I would love to challenge the team at Food52 to have a group lunch discussion of Robin DiAngelo's essay "White Fragility." This website is liberal white feminism at its very finest. POC who give them cookies are in the sunken place (or working their careers -- I won't judge).
Amanda H. January 9, 2018
Thanks for sharing your perspective. While we may not agree with you, we do welcome your thoughts.
melissa January 9, 2018
thanks for refusing to engage, amanda.
Jennifer January 9, 2018
As a long-time reader of this site, this 57-year old is glad that you will make an effort to include the perspectives of mature contributors (writers, editors). I am very broadly appreciative of what you do on the site, but I will admit to occasional irritation about bubbly celebrations of some "new" practices/ingredients/techniques I've followed my entire cooking life (which began in earnest when all the 7th grade girls had to take Home Economics--no objection to that, but why not the boys?). I love to learn from all generations--but yes, some balance in maturity would be welcome.
AntoniaJames January 10, 2018
Hear, hear. ;o)
Tiffany January 9, 2018
This is an admirable first step. However, another timely and important topic that needs to be addressed is the prevalence of sexual harrassment in the restaurant/food industry--and what we can do to ensure a safe working environment for all. I realize that some of the accused have been featured on Food52 and that this presents a conflict of interest, but the bravery to speak up about this issue--especially from a website that was founded by two women and has a substantial female readership--is exactly what is needed at this time.
Amanda H. January 9, 2018
Thank you for sharing your thoughts. We're in total support of the national conversation around this topic in all industries. We feel that we can address this issue head on through our actions -- these revelations will guide who we choose to work with in the future.
bluebird08 January 9, 2018
As a WOC who loves your website, I appreciate your commitment to diversify the staff and content at Food 52. I hope you continue to reach and exceed your diversity and inclusion goals-be aggressive and intentional as you continue to grow.
Merrill S. January 9, 2018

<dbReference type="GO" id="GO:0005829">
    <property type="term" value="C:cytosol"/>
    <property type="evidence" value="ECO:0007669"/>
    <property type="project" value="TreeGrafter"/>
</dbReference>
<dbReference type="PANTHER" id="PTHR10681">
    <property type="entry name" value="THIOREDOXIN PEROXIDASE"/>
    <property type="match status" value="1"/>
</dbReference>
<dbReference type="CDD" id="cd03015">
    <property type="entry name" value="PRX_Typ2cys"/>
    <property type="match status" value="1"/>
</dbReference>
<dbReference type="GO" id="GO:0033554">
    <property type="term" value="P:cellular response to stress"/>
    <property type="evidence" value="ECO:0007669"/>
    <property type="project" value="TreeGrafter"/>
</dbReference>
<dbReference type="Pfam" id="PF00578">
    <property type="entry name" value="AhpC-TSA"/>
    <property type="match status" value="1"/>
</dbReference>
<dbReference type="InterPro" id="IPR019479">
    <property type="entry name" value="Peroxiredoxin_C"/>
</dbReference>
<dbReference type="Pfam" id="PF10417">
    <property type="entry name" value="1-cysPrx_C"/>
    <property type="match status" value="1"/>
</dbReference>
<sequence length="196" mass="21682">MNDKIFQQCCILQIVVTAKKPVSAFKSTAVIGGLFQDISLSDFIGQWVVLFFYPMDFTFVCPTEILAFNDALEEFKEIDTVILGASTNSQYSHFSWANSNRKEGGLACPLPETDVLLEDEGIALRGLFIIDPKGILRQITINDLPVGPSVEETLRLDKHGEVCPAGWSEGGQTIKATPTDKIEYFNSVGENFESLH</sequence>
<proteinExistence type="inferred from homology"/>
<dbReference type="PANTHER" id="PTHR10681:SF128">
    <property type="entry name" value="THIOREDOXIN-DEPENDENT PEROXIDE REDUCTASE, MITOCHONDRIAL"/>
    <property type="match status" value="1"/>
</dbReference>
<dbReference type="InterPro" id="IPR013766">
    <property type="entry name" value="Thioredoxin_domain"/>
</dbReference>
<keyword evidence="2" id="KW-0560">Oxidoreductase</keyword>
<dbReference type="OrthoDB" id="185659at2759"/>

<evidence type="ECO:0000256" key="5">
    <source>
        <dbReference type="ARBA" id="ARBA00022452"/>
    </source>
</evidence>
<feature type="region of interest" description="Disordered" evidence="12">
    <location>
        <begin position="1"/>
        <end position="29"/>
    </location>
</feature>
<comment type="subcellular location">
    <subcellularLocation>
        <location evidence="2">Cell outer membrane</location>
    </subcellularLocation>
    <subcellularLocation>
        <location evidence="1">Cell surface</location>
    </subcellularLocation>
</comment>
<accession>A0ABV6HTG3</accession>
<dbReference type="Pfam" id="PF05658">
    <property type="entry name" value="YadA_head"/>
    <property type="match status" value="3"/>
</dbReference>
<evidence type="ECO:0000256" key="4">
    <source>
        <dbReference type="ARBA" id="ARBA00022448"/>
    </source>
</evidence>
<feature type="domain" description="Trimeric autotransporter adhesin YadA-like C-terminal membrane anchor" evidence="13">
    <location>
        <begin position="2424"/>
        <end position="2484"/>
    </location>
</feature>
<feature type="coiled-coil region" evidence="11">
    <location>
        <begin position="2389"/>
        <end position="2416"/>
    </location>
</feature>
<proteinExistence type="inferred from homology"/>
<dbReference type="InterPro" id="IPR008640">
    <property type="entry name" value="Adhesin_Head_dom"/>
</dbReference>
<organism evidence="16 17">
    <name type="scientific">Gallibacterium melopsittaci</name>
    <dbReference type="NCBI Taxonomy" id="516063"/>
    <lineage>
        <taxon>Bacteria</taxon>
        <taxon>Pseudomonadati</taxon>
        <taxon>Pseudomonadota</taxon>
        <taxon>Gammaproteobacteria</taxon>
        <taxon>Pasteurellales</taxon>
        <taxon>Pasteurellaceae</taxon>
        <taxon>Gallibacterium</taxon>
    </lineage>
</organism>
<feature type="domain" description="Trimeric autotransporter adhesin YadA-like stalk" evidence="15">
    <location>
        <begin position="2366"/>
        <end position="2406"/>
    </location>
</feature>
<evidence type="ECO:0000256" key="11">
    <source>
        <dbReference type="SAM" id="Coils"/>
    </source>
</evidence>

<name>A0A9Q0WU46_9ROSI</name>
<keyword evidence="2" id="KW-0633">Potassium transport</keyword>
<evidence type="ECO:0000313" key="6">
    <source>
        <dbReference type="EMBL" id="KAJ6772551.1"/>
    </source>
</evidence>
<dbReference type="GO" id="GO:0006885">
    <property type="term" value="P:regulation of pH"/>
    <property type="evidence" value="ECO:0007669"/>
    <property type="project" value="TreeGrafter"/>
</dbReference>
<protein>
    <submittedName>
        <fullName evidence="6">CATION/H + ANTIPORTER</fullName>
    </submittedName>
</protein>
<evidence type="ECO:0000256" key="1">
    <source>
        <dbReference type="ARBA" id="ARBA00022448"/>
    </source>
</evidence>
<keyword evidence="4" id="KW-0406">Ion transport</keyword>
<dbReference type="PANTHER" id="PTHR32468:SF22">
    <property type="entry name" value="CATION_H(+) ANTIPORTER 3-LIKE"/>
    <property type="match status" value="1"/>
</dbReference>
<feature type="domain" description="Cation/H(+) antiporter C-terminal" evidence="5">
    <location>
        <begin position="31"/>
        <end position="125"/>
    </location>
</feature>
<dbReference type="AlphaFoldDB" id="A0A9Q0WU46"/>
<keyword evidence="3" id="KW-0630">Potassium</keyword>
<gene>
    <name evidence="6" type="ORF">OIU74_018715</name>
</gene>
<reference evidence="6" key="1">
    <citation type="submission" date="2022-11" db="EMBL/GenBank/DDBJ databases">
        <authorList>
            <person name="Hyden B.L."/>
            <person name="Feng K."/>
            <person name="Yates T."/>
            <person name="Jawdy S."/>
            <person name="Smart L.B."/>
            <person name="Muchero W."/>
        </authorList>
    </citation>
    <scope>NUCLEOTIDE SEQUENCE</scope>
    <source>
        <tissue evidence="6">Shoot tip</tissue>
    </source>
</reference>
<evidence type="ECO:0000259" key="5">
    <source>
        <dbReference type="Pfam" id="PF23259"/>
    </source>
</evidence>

We will indeed! Thank you so much for your support.
Shalini January 9, 2018
Wow. I am awed by your committment and action, Amanda and Merrill. I've shared your post with some Canadian media as it's so inspiring.
Amanda H. January 9, 2018
Thanks, Shalini -- we were truly supported by F52ers, who shed light on the topic in the first place. So thank you, as well.
Beryl A. January 9, 2018
Thanks for the deeds—there are enough words.
Merrill S. January 9, 2018
There's always room for improvement, so we'll keep at it!
karen January 9, 2018
What a bunch of self-righteous virtue-signaling hogwash. Suggestion: stop focusing on people's complexions, genitalia and age (all things they have no control over and which you should not be taking credit for) and work on improving the site content.
Merrill S. January 9, 2018
Thanks for weighing in. Our view is that as we work on improving diversity, this will naturally result in higher quality content that will better serve our wonderful community.
monkeymom January 9, 2018
Hi food52 team! Thank you for being very transparent about your vision, goals, and progress. The negativity in the world today can be so overwhelming - it is very inspiring to see how much you have done in a year within your own space to bring change and inclusivity. I'm looking forward to spending more time on food52 this year with your new recipes, stories, and products.
Amanda H. January 9, 2018
So pleased to hear from you monkeymom -- and we hope to see more of your incredible recipes!
Marisa January 9, 2018
Very thorough update! Keep up the good work.
Amanda H. January 9, 2018
Thank you -- will do!
Jk P. January 9, 2018
Thank you!
Merrill S. January 9, 2018
Thank you too, for your support of F52!